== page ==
New Quartets and the " Proms "
THE last concert of the Contemporary Music Centre's series last week afforded the opportunity of hearing two new string quartets by Benjamin Frankel and Samuel Barber. Frankel, a British subject of Polish and Austrian extraction, uses, as one might expect, a cosmopolitan idiom. His music has some good ideas, but I felt that he had not made effective use of them. One theme in the first movement positively cried out for fugal treatment, but he developed nothing from it. The net result was rather desultory.
Barber, an American, writes in a more conventional style, but with far greater assurance. His quartet is in the true line of descent from Dvorak and Tchaikovsky, without, of course, the Slavonic colouring. In other words, it is sound, well-written music that should find its place in the repertory, especially the slow move- ment, which has been extracted from its context and arranged for string orchestra. In this form it is to be played at the forthcoming, season of Promenade Concerts which opens at the Albert Hall on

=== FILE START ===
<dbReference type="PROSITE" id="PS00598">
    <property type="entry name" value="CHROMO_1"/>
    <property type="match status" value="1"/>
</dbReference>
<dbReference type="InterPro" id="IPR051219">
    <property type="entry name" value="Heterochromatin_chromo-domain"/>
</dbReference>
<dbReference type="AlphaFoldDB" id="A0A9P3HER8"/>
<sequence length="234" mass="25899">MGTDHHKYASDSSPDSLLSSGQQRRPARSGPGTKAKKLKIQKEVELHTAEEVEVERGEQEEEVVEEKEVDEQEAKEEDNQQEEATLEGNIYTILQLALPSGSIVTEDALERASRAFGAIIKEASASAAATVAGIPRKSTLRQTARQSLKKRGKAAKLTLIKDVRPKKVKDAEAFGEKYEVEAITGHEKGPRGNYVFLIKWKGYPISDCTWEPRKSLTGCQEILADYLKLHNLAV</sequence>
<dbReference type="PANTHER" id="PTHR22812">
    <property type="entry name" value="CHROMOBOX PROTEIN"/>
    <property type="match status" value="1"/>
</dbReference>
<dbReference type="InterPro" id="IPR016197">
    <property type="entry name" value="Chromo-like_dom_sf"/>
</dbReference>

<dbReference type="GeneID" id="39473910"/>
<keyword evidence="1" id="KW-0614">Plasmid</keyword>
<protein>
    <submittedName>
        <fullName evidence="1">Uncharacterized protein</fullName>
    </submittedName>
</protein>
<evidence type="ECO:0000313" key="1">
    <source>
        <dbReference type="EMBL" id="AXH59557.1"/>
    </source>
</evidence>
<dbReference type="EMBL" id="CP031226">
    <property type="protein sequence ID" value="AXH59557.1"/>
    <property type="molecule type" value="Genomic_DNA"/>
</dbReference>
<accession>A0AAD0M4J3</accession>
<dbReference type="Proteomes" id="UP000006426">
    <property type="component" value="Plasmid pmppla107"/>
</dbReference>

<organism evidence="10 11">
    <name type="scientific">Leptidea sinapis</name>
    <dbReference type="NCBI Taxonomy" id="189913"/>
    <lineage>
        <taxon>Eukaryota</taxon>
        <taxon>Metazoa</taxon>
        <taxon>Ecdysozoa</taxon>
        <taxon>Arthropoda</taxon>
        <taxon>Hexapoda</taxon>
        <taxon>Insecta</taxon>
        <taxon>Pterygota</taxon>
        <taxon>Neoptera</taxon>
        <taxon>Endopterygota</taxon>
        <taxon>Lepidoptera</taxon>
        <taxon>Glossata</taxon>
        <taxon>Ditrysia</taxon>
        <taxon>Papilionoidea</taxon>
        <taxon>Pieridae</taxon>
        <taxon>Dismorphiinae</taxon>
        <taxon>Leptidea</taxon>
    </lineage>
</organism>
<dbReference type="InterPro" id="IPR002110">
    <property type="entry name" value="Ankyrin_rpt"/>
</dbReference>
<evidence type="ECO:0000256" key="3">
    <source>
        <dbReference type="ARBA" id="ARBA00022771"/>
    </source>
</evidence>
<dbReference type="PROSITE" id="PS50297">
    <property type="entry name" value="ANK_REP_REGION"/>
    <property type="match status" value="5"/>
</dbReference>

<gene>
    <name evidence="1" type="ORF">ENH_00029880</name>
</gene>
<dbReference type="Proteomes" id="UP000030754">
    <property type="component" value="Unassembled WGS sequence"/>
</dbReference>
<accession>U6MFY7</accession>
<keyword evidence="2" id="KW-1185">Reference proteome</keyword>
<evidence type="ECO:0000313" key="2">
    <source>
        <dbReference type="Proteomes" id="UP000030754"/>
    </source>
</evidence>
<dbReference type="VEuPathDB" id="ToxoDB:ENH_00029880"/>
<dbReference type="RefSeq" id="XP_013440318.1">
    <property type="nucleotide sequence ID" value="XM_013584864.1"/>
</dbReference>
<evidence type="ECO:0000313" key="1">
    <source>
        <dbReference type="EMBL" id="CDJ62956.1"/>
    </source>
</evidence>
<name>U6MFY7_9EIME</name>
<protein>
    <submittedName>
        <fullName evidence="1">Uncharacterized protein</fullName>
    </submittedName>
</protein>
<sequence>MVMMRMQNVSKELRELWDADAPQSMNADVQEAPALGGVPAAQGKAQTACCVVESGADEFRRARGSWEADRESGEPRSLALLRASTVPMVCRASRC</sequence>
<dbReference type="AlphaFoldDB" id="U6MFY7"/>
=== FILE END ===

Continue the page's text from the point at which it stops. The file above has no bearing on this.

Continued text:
July 2 I St.
The forthcoming "Proms." maintain the character given to them by their creator, Henry Wood, who for the first time will not be there to direct them. In his place are the two associate conductors of recent years, Sir Adrian Boult and Mr. Cameron, with the welcome addition of Mr. Constant Lambert. The novelties include a Pianoforte Concerto by Sch8nberg, a Ballet Overture by Hinde- mith, a choral work by Patrick Hadley, two Suites from film music by Vaughan Williams and Walton and the orchestral interludes from Bsitten's opera, Peter Grimes. One sign of the times—Wagner is finally dethroned from his Monday autocracy.